Parental influence on dating online dating in williamsburg michigan
The immigration of Turkish and Moroccan workers began when in the late 1960s men from Turkey and Moroccan were hired as ‘guest workers’ in various industrial sectors.
However, most current immigrants from these countries arrived later, not as guest workers, but under a regulation of family reunification, or in the expectation of finding a better life.
Assessing the attitudes towards parental influence on mate choice and towards interethnic mating in these groups is particularly relevant as the Dutch have historically been strongly in favor of free mate choice, which may cause a large cultural gap between the Dutch on the one hand and immigrants from Morocco and Turkey on the other hand.
In fact, since the Middle Ages, young men and women in Western Europe, and especially in The Netherlands, had a level of freedom in their mating behavior that surpassed even what is found currently in collectivist societies such as China (de Moor & van Zanden, 2006).
In Morocco, many young people currently still believe that their parents should select a marriage partner for them (Davis & Davis, 1995).
On the basis of the foregoing, it can be predicted that young Turks and Moroccans in The Netherlands will have a more favorable attitude towards parental influence on mate choice, and will be more opposed to interethnic mating than ethnically Dutch young people,.
In contrast, in both Turkey and Morocco, arranged marriages are still rather common.
While in Turkey the influence of parents on mate choice has decreased in the past age as a consequence of Westernization, in present day Turkey still about 50% of the marriages are arranged by the families, and extended family involvement in the ceremony of giving permission to the marriage occurred during the 1990´s in 44% of the marriages (Hortaçsu, 2003).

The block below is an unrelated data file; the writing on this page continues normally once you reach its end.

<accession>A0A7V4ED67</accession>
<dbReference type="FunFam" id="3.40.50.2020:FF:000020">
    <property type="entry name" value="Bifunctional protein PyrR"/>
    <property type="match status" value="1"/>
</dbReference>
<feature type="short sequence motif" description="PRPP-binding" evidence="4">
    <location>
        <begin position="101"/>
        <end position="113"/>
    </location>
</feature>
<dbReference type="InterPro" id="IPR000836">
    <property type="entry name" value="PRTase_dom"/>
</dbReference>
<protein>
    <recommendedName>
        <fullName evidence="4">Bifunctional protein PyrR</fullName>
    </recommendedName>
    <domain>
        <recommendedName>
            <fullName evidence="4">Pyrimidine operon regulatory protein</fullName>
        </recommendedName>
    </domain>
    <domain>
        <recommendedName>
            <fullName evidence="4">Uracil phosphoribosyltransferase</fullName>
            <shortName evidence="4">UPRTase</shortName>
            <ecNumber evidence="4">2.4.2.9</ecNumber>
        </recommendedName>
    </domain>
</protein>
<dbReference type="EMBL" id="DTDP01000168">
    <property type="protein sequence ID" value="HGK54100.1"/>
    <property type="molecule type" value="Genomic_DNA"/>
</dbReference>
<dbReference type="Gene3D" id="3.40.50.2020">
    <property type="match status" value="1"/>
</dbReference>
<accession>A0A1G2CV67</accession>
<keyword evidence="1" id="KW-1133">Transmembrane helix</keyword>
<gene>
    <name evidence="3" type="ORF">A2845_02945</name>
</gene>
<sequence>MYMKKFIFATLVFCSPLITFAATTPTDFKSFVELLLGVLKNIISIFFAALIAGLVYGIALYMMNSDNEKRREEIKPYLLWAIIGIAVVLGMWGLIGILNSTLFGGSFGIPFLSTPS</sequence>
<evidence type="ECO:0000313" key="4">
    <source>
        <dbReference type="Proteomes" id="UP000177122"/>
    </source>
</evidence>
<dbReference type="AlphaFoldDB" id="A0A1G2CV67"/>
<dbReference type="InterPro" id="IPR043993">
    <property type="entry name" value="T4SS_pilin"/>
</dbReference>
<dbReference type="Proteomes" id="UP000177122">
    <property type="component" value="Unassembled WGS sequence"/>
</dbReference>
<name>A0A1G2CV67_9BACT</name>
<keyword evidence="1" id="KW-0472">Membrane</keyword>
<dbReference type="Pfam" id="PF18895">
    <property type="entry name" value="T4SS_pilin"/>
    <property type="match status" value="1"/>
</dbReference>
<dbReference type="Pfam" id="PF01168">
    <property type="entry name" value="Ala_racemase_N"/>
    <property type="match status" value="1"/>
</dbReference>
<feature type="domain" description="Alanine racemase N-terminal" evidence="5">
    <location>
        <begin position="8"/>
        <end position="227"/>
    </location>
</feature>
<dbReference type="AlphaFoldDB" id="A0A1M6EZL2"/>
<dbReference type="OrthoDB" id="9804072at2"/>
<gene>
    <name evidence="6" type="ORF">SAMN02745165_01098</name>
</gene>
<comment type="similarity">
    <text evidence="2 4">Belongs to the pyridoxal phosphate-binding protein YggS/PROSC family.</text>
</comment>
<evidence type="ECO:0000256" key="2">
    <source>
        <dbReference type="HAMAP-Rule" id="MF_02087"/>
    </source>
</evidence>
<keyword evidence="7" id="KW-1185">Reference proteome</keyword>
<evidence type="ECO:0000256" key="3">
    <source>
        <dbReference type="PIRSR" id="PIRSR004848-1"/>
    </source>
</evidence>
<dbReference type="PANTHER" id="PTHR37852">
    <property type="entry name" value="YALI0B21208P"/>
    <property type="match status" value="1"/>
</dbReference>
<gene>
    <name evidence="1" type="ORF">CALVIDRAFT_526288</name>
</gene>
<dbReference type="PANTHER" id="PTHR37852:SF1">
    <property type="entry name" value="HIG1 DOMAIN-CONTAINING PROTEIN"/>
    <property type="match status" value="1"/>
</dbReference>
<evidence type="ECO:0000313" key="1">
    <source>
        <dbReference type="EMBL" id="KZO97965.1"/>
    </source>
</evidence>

For example, at the end of the 20th century, about half of the marriages of Indian immigrants in the US were being arranged (Menon, 1989; see also Talbani & Hasanali, 2000).
Overall, males showed a higher opposition against interethnic dating than females did, and the Turks showed a higher level of opposition to interethnic mating than both the Moroccans and the Dutch. *Corresponding author at: Department of Psychology, University of Groningen, Grote Kruisstraat 2/1, 9712 TS Groningen, The Netherlands.
In addition, the effect of opposition against interethnic mating on preferred parental influence on mate choice was especially pronounced among the Turks, somewhat less so among the Moroccans, and least strong among the Dutch. E-mail: [email protected] is an open access article distributed under the terms of the Creative Commons Attribution License ( which permits unrestricted use, distribution, and reproduction in any medium, provided the original work is properly cited.
This gender difference was especially pronounced in the Mestizo group – the group with the highest status, who would assumedly have the strongest interest in preserving the status of their group.
The present research was theoretically and methodologically built upon the study by Buunk, Pollet, and Dubbs (2012).
Although many Turkish and Moroccan immigrants are integrating well, and have currently a number of representatives in the parliament, overall, both groups still occupy a relatively low status position in society, and are socio-economically worse-off than the native Dutch (e.g., Hindriks, Verkuyten, & Coenders, 2014).